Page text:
The Dress Code Dilemma


Caleb Buford

Caleb Buford, Messenger Reporter & Business Manager

As students, we all have ways we want look, how we want to present ourselves, and how we want to dress. High school is a time of exploring who you want to be as a person in society. However, that time of exploring seems to be restricted as soon as any student into an educational institution. Most high schools have a policy called, “The Dress Code.” As you could probably infer by the title of the policy, these set of rules restrict the ways students dress. These rules can be vague, targeted, and seem to be a means of control over students that should not be allowed.
Over the last few years, there has been much controversy over dress codes because of the way it tends to target females and those who are transgender over males. In the McCracken County High School Student Guidebook, the first stated guideline of the dress code states, “Spaghetti-strap tank tops, see-through clothing, backless halter tops, and tube tops are not permitted.” These clothing items are typically classified as feminine clothing items. The dress code continues on this list with such items as “blouses” and “skirts.” McCracken isn’t the only one with a dress code, many schools in our area have dress codes, even some that restrict clothing items like leggings and pajama pants. But one of the major problems with dress codes in school systems are these statements: “Accessories and clothing deemed inappropriate by the principal or his/her designee(s) are not permitted,” and, “Dress and hairstyles that are in extreme variation of those generally prevailing in the community…”. These statements could refer to any clothing and styles authority figures in school systems disagree with causing an issue with personal beliefs rather than what school policy states. This also could affect people from other cultures and areas who dress in a different style.
One of the arguments most commonly discussed about dress codes is that people should not wear what they do because they believe that it’s not “socially appropriate.” People have the right to dress how they wish just as people have to right to freedom speech. Clothing is a form of expression of how a person views themselves and/or as way to spread a message about almost anything, such as wearing a t-shirt with messages on them. If clothing is a form of expression, why are blocking that right in our school systems? High school is a time of personal exploration. It’s a time where teenagers can discover what they truly have an interest in, learn how to express themselves, explore the world in a safe environment before being exposed into the real world where people can be either brutal or kind.
Schools tend to address dress codes in a way that almost makes it seem okay to judge those whose outfits you don’t agree with. Dress code violations can become an awkward matter from being pulled out of class to discuss the outfit to addressing the problems to your friends who are curious about what occurred between you and the administration staff personnel. Sometimes, violations lead to punishment for wearing the outfit such as having to wear baggy clothes for the day to cover up your outfit, being sent home, and sometimes sent to in-school detention. This can send a negative message to teenagers that’s it’s okay to judge and mock a person for someone’s choice in outfit or appearance simply because they don’t believe that it’s appropriate. They see an adult figure portraying this action causing them to believe it’s acceptable behavior.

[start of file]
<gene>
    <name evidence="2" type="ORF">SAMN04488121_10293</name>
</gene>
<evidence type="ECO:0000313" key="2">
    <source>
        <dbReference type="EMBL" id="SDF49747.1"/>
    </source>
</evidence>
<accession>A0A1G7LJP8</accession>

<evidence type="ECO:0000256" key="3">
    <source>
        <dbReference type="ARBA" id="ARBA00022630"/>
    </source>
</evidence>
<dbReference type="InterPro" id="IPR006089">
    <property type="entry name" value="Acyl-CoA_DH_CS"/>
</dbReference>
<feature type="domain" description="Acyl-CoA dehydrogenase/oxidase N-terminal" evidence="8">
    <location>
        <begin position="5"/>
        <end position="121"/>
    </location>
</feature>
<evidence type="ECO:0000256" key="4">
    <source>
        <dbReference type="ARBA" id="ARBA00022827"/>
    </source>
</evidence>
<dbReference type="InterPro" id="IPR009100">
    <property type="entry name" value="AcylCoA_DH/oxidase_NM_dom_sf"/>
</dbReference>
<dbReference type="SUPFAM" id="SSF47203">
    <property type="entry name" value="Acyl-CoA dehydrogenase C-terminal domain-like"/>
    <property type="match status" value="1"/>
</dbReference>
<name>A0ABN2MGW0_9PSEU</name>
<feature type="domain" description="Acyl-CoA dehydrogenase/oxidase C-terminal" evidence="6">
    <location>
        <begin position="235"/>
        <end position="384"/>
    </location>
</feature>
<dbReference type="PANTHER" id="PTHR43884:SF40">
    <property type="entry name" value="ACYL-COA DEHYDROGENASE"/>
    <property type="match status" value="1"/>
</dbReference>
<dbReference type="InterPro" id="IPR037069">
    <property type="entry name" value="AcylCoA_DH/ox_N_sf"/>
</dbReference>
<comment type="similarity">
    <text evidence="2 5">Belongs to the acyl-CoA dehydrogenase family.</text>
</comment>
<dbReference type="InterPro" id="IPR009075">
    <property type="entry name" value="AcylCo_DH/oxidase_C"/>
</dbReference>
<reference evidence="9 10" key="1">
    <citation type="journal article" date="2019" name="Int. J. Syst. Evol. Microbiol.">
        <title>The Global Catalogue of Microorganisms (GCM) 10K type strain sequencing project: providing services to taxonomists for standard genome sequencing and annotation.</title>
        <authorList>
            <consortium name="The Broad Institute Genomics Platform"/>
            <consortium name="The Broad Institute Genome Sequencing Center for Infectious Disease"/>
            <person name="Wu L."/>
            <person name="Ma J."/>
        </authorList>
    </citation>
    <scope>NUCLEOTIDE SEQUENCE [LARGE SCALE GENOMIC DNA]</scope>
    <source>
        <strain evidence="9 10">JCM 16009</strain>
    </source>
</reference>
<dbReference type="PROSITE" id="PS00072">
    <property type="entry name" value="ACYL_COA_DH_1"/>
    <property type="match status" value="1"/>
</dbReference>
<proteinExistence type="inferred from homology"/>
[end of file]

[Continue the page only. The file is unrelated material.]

It’s time for school systems to disband their dress code policies. These rules cause too much trouble for them to have any true benefit for students. From effecting self-esteems because students are being judged for their outfits to punishing students for expressing themselves, dress codes have their own issues. Some argue that dress codes are a way for teaching professionalism, but how is punishing and shaming teens teaching? Teaching is equipping students with the skills and knowledge they need to know to succeed in their future. Punishing kids for expression is equipping teens with feelings of regret and shame. Instead of putting guidelines in place to “teach professionalism,” maybe teach professional dress in classes that are performance and presentation based such as English and Performing Arts classes. Choir is a great example of teaching professional dress. For any public performance, they are asked to wear “concert black,” a formal outfit consisting of mostly black clothing, either a black dress or a black suit with a white button-up shirt and black tie. Teaching professional dress could be before presentations begin and students would be asked to wear such clothing. It would have to be decided by the teacher how professional each presentation should be such as casual business or business attire.
In conclusion, dress codes are a negative influence and there are better ways to teach proper attire. We need to change our techniques of how we interact and teach different generations. As time changes, learning changes, and that’s something that’s true for all people. A positive atmosphere about attire could have a positive reaction in the future.